Other times, however, Mukhamadullin isn’t so engaged in creating scoring chances. In the clip above, he nearly turns the puck over right in the slot and then, after collecting it for a zone exit, turns it over in the neutral zone. It’s just natural that these stick-handling based zone exits won’t be as successful at higher levels, but what’s frustrating is that you can count nearly five seconds of Mukhamadullin just not reacting to his own turnover. He does a decent job of getting back into the zone, but is more concerned with zone play and allows a high-danger chance on his goalie.
Sometimes his turnovers can be seen as just a miss on a puck, and that’s certainly fair, but he repeats them often and with such recklessness that it could keep him down on some teams’ draft boards.
Mukhamadullin has a great defensive foundation due to a long wingspan and a big body. For the most part those are helpful in breaking up zone entries (seen above) or keeping opponents to the perimeter of the zone. In watching his tape, however, I’ve noticed he almost overthinks his next move when retrieving pucks. If he can sharpen up his decision-making and cover up the holes in his defensive stance that can be exposed, then I like his defensive upside.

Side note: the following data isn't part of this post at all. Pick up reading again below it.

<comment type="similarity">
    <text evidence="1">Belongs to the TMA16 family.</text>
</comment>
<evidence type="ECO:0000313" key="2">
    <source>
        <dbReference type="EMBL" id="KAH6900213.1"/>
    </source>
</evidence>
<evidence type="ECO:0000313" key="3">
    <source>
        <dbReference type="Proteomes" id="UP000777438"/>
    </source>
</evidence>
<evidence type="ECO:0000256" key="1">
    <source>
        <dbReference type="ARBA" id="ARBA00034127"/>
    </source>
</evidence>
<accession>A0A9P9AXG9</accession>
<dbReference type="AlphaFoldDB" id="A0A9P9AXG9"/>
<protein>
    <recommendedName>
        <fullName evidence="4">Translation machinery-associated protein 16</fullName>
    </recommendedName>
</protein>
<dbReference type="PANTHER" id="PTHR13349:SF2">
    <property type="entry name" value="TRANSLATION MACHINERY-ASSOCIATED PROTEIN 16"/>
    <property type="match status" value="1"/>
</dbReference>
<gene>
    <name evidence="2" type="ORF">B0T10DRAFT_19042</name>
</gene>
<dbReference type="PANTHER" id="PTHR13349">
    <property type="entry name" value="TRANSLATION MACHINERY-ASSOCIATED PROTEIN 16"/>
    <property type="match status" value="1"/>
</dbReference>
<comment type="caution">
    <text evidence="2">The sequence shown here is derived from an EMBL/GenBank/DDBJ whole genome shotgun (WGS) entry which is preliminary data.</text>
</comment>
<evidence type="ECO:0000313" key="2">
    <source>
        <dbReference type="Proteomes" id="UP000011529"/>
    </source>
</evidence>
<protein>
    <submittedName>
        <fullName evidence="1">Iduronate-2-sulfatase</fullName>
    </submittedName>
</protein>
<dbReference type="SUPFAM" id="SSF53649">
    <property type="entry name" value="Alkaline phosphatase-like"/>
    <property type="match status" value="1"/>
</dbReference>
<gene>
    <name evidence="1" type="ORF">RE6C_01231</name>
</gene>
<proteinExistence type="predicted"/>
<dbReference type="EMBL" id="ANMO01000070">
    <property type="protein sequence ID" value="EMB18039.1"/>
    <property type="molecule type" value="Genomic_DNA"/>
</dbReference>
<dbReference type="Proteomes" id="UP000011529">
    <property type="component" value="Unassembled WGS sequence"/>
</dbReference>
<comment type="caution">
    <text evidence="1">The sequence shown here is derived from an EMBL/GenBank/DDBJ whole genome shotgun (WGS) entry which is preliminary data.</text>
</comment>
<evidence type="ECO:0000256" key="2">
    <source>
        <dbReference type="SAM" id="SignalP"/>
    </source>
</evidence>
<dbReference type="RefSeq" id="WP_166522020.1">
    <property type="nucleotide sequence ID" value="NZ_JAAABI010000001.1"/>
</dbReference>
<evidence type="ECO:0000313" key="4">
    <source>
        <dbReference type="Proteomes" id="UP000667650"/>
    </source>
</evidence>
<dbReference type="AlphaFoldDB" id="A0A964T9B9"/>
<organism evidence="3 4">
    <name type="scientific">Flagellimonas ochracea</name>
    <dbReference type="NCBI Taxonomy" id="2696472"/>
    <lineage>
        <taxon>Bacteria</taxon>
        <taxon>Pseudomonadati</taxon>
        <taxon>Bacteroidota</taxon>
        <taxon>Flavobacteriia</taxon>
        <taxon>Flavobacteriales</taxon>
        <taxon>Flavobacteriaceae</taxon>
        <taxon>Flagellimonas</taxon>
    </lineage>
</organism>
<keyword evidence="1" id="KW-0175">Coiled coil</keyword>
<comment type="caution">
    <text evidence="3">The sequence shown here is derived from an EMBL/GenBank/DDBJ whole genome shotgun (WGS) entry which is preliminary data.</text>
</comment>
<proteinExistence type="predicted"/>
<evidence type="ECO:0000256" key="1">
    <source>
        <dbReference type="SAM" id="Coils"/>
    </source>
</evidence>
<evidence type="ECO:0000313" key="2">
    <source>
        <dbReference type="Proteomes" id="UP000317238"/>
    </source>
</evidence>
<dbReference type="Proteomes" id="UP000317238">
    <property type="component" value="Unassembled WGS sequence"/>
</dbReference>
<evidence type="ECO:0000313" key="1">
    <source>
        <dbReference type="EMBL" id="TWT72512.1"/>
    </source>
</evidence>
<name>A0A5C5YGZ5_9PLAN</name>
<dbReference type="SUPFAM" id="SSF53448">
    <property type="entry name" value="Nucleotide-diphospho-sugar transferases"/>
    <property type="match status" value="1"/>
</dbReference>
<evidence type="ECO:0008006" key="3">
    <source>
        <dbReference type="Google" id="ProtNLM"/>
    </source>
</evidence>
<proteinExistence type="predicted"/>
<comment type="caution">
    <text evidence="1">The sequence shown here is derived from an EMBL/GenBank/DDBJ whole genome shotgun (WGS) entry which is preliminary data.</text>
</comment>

Expected Pick Range
Colin Cudmore (@CudmoreColin) over at silversevensens.com has done remarkable work compiling draft rankings and establishing an ‘Expected Pick Range’ from a variety of different sources. You can read about his methodology here, track the compiled rankings here, and use his data viz (embedded below) here.
Mukhamadullin’s Expected Pick Range: #31 to #92 — 1st Round to 3rd Round
Mukhamadullin’s projected range is a bit all over the map. I’ve seen some who like him as high as the late first round, and I’ve seen just as many who wouldn’t touch him until round three. As usual, I think the answer is probably somewhere in between. He could legitimately be a first-round talent, but I can see why talent assessors may see him as a project.